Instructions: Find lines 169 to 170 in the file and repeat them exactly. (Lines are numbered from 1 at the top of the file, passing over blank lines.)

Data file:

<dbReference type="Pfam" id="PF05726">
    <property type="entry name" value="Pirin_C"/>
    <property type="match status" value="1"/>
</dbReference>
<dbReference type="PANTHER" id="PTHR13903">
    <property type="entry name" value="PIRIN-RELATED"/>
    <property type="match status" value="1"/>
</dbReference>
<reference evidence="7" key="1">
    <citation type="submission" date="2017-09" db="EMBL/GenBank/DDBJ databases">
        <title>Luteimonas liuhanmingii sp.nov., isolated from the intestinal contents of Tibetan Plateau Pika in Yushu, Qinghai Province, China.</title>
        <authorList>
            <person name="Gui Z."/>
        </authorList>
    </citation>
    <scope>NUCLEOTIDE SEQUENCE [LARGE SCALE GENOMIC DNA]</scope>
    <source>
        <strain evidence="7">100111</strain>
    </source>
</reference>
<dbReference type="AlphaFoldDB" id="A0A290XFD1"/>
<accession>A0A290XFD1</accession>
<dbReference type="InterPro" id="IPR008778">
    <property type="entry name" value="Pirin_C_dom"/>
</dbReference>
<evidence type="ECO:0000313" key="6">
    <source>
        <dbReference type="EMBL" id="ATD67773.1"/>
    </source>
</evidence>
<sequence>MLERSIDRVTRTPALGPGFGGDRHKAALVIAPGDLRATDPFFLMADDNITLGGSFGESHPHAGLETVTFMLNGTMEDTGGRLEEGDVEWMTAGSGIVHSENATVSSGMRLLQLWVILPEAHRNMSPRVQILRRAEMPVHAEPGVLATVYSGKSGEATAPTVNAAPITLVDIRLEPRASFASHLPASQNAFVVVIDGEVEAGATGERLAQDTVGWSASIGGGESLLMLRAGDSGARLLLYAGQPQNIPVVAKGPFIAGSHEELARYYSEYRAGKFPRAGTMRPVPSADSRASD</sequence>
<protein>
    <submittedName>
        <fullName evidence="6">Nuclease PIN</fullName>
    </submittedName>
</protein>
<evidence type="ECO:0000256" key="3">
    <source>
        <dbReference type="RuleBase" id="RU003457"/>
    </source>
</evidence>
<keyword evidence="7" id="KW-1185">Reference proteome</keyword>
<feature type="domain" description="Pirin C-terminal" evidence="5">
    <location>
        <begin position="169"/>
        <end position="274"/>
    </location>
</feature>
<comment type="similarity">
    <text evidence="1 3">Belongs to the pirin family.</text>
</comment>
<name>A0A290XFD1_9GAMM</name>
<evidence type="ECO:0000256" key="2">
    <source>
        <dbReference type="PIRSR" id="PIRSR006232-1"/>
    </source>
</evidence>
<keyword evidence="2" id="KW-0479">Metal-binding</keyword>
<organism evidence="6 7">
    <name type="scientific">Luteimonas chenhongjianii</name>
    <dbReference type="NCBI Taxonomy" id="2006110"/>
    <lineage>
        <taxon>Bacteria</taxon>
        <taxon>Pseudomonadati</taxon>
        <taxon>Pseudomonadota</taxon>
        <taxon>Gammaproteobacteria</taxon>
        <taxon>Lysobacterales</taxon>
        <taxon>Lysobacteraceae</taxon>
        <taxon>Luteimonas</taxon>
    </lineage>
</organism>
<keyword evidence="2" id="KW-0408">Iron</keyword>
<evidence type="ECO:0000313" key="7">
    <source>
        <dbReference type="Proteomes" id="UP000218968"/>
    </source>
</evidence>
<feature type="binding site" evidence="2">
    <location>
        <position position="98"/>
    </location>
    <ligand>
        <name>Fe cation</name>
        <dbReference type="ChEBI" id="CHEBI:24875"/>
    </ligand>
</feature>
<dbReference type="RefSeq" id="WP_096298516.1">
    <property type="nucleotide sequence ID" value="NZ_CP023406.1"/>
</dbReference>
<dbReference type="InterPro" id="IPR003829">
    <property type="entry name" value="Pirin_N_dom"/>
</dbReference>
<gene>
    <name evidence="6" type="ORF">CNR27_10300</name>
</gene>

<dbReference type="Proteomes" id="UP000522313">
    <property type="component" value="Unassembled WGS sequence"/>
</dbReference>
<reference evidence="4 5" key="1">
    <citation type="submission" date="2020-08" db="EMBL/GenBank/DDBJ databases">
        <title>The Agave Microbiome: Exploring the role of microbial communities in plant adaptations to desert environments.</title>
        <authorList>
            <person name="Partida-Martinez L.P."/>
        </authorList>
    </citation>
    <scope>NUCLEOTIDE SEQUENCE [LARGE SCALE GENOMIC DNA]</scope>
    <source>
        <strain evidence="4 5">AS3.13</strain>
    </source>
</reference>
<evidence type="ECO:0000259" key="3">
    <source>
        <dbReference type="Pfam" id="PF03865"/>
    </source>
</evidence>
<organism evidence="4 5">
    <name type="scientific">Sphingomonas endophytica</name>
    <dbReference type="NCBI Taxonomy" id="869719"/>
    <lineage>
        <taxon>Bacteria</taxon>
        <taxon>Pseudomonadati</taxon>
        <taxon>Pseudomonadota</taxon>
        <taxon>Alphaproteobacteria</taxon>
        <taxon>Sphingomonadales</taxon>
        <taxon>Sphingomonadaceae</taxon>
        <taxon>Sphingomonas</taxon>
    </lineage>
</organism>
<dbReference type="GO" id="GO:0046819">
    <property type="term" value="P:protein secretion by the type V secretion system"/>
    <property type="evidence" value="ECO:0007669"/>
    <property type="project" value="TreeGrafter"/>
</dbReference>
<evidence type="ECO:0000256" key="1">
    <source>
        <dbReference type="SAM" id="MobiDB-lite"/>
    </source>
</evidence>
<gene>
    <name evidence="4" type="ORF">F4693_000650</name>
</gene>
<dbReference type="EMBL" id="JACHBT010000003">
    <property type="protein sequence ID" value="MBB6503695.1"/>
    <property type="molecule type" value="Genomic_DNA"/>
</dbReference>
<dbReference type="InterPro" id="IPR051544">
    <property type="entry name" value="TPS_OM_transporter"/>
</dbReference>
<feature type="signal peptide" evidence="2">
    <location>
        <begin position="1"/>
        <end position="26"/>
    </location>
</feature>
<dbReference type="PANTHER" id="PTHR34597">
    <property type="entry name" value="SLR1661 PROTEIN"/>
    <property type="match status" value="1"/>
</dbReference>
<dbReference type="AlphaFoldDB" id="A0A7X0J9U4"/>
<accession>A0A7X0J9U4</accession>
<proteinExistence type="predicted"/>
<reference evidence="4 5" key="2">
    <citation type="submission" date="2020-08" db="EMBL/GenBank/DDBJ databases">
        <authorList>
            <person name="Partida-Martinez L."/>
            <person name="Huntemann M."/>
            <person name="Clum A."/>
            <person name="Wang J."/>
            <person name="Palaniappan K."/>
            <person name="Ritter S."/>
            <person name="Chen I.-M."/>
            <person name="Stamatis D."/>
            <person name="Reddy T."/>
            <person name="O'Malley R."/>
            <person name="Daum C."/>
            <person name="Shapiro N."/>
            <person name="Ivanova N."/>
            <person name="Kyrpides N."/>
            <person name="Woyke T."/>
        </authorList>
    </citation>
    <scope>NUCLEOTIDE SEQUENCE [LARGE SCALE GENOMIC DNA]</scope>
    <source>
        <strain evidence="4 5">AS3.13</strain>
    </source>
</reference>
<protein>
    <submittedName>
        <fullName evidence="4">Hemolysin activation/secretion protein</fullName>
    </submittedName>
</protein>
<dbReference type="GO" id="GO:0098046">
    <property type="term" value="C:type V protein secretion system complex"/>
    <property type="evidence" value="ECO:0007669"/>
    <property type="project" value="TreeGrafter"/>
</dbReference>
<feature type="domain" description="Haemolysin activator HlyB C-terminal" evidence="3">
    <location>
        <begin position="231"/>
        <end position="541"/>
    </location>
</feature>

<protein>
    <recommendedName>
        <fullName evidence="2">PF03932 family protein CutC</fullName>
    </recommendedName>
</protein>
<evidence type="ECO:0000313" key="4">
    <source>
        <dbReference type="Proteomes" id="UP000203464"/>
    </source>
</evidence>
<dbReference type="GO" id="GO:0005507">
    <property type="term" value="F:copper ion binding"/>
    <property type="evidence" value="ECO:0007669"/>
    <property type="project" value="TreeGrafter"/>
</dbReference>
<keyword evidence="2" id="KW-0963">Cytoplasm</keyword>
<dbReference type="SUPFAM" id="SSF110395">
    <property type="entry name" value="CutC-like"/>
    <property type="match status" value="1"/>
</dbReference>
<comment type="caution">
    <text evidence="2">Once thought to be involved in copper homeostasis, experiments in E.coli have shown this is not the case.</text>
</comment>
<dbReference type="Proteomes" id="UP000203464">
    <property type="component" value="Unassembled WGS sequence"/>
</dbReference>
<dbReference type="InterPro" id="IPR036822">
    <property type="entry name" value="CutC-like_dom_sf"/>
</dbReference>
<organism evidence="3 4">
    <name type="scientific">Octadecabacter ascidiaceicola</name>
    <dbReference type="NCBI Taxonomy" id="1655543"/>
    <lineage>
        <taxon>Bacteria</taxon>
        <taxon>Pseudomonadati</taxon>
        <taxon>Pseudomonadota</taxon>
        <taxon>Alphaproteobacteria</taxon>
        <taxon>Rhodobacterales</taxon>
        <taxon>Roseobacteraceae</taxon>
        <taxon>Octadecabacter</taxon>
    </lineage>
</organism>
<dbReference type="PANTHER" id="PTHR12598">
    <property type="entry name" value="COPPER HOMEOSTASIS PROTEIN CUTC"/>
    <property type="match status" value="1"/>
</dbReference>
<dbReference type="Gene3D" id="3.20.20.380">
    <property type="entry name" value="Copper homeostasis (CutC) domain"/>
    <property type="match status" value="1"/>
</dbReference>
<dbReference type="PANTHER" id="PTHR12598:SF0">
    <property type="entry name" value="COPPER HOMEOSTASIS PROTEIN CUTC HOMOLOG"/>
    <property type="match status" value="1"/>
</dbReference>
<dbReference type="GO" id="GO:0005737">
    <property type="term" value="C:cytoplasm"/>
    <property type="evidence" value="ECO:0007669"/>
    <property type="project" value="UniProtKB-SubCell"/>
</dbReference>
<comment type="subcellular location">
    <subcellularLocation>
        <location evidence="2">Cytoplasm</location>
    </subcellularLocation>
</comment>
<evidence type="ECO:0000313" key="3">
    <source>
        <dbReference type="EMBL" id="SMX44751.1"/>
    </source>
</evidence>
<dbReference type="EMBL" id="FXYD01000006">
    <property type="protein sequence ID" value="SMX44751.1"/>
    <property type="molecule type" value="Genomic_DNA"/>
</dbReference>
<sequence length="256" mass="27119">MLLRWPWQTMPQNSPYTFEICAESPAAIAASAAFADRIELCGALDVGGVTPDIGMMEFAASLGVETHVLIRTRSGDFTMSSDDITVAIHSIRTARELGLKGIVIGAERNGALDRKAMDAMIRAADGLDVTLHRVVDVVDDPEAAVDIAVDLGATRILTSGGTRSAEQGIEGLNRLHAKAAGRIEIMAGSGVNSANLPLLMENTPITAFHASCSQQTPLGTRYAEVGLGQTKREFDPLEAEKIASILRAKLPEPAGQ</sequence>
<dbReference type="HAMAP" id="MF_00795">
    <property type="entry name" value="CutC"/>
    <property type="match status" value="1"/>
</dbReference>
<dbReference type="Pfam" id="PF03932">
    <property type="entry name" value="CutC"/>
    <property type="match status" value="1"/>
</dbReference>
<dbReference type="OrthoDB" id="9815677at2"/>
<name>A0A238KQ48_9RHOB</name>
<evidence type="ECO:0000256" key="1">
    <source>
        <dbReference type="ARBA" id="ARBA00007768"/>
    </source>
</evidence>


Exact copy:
            <person name="Palaniappan K."/>
            <person name="Ritter S."/>